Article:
Another royal baby! I for one love it, I’m a big fan of the young royals, it’s bloody lovely.

If you’ve been outside/online/alive for the past 24 hours you will have heard all about the new little prince. You’ll also probably have seen photos of William, Kate and their new bundle on the steps of the Lindo Wing. And you’ll almost certainly have read the opinions.

This post isn’t about the royal family. It’s not about Kate. It’s not about the baby. It’s about the judgemental language being thrown around the internet. And no, not by the Daily Mail.

There’s been a big push on social media recently for ‘real’ women. A phrase that confuses me because I’m pretty sure we’re a little way off having robots and holograms running around amongst us. Therefore I think anybody who is a woman is a real woman (no, it doesn’t require a vagina, there are many different ways to be a woman).

Kate and William faced the world’s media a few hours after giving birth. She had her hair blow-dried, her make up done, and was wearing a nice dress. That’s because she is a royal. It comes with the territory. It’s part of the deal. She’s done it twice before, it shouldn’t come as a shock to anybody. Is it ridiculous? Yes. Should she be allowed at least a day to recover and bond with her baby before having to face hundreds of cameras? Of course. But does doing any of that make her any less real? Don’t be stupid.

It might not be your reality. But it is hers. And she’s not the only woman to leave hospital with a full face of make up. Plenty do.

I packed my make up bag in my hospital bag, because a quick swipe of concealer and mascara does make me feel more human, it helps me feel better in any situation. How many women talk about getting waxed and spray-tanned before labour? Have their eyebrows dyed and eyelash extensions? How is that any different really? We all want to be able to feel a little bit more human and a little bit more us after a really difficult (for some of us traumatic) time.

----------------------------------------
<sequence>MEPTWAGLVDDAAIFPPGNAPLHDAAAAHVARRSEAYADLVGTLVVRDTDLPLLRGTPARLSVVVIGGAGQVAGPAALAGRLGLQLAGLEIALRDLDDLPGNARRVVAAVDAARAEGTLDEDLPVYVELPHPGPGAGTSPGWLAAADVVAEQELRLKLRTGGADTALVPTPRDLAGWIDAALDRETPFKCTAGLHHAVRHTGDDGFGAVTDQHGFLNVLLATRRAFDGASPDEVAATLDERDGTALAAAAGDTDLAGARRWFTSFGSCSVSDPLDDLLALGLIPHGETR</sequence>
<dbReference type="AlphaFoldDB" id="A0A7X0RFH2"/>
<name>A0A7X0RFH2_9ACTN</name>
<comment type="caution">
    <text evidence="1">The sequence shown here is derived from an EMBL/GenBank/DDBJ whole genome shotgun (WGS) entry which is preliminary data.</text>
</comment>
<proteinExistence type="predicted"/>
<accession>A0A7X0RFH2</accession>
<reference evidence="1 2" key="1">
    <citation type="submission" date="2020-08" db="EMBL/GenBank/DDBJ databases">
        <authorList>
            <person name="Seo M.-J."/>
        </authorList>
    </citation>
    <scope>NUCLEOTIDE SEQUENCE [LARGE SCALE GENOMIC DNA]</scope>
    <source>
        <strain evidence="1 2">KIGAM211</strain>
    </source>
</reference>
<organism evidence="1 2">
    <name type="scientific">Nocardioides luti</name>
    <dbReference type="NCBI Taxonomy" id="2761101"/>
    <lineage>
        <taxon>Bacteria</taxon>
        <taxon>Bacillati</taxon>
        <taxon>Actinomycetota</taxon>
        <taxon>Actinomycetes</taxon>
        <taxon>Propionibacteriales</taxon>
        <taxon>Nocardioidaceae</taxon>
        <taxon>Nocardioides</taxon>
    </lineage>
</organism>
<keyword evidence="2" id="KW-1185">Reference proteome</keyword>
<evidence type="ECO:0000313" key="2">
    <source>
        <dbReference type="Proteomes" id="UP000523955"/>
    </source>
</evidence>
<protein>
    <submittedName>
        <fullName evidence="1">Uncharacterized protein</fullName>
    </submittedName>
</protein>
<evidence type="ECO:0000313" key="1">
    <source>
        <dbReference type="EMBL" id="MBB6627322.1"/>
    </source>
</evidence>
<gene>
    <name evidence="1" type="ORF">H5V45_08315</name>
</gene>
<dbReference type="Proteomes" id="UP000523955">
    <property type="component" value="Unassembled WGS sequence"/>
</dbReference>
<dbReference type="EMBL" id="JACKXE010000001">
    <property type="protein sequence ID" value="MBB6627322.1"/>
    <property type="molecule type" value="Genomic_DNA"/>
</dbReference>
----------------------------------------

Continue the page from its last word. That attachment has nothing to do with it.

Instagram is awash with post-baby photos, and I love it! We all have different stories, we were all in different states. I love that it’s opened up a conversation on post-birth, because it’s a time that still isn’t spoken about a lot, seeing everybody’s differing experiences – from the happy to the absolutely broken – is amazing, brave, and beautiful. Each story is important. Each story is real. I was on cloud nine personally, I had a wonderful birth with Fox. I was lucky. I could walk, I could stand up, I felt great. But judging by some of the current conversations happening on my timeline this means I’m not a real mum.

There is constant discussion of how we shouldn’t judge other mums for their choices, women should be allowed to find it tough, should be allowed to look like shit after-birth, we shouldn’t be expected to ‘snap back’. But with all the push for that side it seems to have become acceptable to hate on women on the other side of it. It seems like to be accepted as a mother you have to be a bit of a mess. I’ve said this before but by opening up acceptance of not having to be perfect we’ve gone too far the other way, looking like you’ve got it together (not perfect – because nobody is) is enough for you to be hated, ridiculed, and criticised.

From Kylie Jenner and Kate Middleton to the everyday mum on Facebook mothers are being crucified for their choices in motherhood. I was criticised for sharing my birth story because it went so well, which is ridiculous!

Whether you have a six pack or an overhang, whether you are out for dinner 48 hours later or haul up at home for 4 weeks, whether you felt immediately sky-high or it took you a few days, whether you gave birth vaginally with no drugs or had a c-section. You’re still real. We’re all real.

Until Elon Musk gets his way, then we’ll have to start checking for an on/off switch.

(And if you want a laugh in all this ridiculousness, check out Dawn O’Porter on Instagram, her booby ears comment, and the idiots in her comments. Endless fun!)